7

Today I discovered a folder in my home directory with the name .android.

Inside the folder are just two files, adbkey and adbkey.pub.

I have searched around and have found out that adbkey.pub is a Windows trojan. The files were last modified in January, but were just accessed a few hours ago. I have never used an Android device or Android SDK on my computer.

I have WINE installed on my computer. I also ran a ClamAV scan on the folder and it didn't detect anything.

Any ideas what this is and if I should be concerned?

  • I bet you can not get rid of it with reformatting your hard drive !! I also have the same problem. It has been 3 years but still no answer for this. – Sự Trần Feb 14 '18 at 14:15
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    See my comment on @A F Ball's answer below, for me the files were benign and simply part of Firefox's Android Debug Bridge (adb). I was just in a panic when I originally posted this, adbkey and adbkey.pub were just private/public keys. – jamieweb Feb 15 '18 at 21:26
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    @jamieweb thanks – NSGaga Oct 28 '19 at 9:33
5

If your computer has never had an Android device connected, then I don't know where those files came from.

On my computer (as I use both Android and its SDK) those files are an SSH key-pair that allow me to mark my computer as "trusted" to my phone.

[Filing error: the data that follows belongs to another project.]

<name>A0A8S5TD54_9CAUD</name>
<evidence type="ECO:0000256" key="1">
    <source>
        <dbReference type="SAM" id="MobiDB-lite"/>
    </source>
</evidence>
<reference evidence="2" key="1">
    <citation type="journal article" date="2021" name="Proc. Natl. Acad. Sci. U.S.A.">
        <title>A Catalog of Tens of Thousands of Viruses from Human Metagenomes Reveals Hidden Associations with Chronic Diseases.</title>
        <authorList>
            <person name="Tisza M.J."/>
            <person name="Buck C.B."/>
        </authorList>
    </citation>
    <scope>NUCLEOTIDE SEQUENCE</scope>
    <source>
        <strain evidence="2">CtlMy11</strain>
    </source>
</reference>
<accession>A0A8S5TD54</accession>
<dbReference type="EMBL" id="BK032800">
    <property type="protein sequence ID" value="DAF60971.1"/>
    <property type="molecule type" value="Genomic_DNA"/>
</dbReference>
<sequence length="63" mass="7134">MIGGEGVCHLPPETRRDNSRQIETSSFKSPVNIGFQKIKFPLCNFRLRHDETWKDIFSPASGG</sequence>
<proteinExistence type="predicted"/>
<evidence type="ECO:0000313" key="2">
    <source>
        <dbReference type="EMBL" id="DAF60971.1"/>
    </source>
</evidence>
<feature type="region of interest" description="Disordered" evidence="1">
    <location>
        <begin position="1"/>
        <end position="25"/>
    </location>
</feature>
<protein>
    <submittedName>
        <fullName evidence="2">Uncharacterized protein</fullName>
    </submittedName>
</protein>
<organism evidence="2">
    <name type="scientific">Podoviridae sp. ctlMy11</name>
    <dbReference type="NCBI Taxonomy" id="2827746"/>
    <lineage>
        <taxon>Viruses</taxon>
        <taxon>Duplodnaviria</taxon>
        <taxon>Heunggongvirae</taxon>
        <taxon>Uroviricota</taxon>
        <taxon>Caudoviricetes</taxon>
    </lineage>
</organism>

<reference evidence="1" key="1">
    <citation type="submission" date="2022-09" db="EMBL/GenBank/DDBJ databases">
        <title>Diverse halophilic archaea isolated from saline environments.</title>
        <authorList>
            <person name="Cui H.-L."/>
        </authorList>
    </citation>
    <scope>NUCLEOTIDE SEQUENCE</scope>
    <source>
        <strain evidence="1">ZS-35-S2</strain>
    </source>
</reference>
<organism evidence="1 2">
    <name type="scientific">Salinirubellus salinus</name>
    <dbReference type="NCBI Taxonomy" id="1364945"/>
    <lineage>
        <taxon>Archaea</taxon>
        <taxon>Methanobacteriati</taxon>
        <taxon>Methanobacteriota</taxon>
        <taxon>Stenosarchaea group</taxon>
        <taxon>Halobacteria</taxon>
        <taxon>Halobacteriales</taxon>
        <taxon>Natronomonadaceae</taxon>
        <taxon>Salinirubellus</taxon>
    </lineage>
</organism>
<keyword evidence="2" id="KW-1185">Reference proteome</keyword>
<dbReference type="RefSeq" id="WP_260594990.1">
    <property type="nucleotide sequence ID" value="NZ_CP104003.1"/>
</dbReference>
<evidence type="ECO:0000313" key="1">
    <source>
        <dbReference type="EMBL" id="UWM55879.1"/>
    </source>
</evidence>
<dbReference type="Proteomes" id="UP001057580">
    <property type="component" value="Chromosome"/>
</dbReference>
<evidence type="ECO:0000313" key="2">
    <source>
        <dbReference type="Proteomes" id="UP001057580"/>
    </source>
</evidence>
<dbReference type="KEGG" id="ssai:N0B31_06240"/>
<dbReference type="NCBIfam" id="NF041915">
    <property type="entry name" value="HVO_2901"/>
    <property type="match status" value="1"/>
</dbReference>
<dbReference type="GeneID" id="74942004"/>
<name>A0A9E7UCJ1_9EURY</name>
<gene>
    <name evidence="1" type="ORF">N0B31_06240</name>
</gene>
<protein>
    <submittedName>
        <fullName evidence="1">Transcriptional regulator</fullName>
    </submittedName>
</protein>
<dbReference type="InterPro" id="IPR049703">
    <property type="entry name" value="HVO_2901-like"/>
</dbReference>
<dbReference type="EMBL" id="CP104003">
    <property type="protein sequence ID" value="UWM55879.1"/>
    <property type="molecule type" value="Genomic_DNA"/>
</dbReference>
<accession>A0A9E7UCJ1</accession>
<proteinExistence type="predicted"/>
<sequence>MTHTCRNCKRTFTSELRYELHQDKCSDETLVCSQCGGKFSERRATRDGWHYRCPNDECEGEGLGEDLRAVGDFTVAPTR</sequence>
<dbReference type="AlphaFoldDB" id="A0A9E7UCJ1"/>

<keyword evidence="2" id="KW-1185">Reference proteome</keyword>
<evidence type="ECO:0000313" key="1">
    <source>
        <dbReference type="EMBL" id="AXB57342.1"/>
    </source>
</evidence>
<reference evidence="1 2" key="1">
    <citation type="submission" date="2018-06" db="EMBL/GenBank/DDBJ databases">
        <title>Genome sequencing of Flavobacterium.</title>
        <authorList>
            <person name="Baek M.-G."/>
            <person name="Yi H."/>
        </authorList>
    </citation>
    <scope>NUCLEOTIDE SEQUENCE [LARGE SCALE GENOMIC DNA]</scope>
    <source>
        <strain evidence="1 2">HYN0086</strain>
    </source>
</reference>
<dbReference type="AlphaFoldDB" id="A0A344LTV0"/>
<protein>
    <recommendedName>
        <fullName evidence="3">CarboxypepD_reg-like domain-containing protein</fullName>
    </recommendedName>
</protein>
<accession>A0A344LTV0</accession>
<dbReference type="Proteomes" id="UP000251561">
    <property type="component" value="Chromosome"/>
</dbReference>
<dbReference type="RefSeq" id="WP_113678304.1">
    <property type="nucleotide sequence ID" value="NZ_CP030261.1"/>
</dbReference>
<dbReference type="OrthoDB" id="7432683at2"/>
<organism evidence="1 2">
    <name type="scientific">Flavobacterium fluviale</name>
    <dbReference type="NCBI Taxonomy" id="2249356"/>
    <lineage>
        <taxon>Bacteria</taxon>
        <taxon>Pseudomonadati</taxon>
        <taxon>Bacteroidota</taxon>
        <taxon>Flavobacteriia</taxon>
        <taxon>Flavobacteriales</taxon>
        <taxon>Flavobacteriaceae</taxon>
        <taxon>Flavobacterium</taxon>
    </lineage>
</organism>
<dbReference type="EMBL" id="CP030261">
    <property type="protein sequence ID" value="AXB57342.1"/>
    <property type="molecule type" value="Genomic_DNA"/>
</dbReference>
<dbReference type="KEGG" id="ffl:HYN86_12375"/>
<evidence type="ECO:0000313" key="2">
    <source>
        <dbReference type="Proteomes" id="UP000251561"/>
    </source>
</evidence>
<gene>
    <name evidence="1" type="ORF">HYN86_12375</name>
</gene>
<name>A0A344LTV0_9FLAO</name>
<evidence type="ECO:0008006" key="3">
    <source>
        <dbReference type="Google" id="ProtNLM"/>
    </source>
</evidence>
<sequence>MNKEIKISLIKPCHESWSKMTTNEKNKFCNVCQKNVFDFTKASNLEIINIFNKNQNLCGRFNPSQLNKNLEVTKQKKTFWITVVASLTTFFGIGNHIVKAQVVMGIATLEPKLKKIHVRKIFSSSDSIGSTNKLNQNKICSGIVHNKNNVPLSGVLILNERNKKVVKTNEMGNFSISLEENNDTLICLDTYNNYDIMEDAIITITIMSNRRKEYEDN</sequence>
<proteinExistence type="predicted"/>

SSH keys shouldn't be harmful.

If you want to verify that these are SSH keys, open ".android" in the file browser (Nautilus), right-click on "adbkey", and select Properties. The file's Type should be "PKCS#8 Personal Key in PEM format (application/pkcs8+pem)" and its Size exactly 1,704B. "adbkey.pub" should be a little over 700B.

("adbkey.pub" is unhelpfully described as a Microsoft Publisher file: I put this down to Nautilus making a guess from the extension; equally unhelpfully, the file command describes them both as "ASCII text".)

I can attach a sample copy of each file, if you want to confirm yours have the correct format.

0

Someone might have plugged their Android phone into one of your USB sockets. I have exactly the same folder on my Windows PC (for some reason it's on my Desktop), and that is the only reason I can think of it for it being there. I have a Samsung Android phone, and often plug it in to charge it and occasionally to transfer photos, videos, downloaded files etc. Why the folder is there, I don't know. I've deleted it.

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    The files in my case turned out to be part of Android Debug Bridge in Firefox. – jamieweb Jun 20 '17 at 22:34

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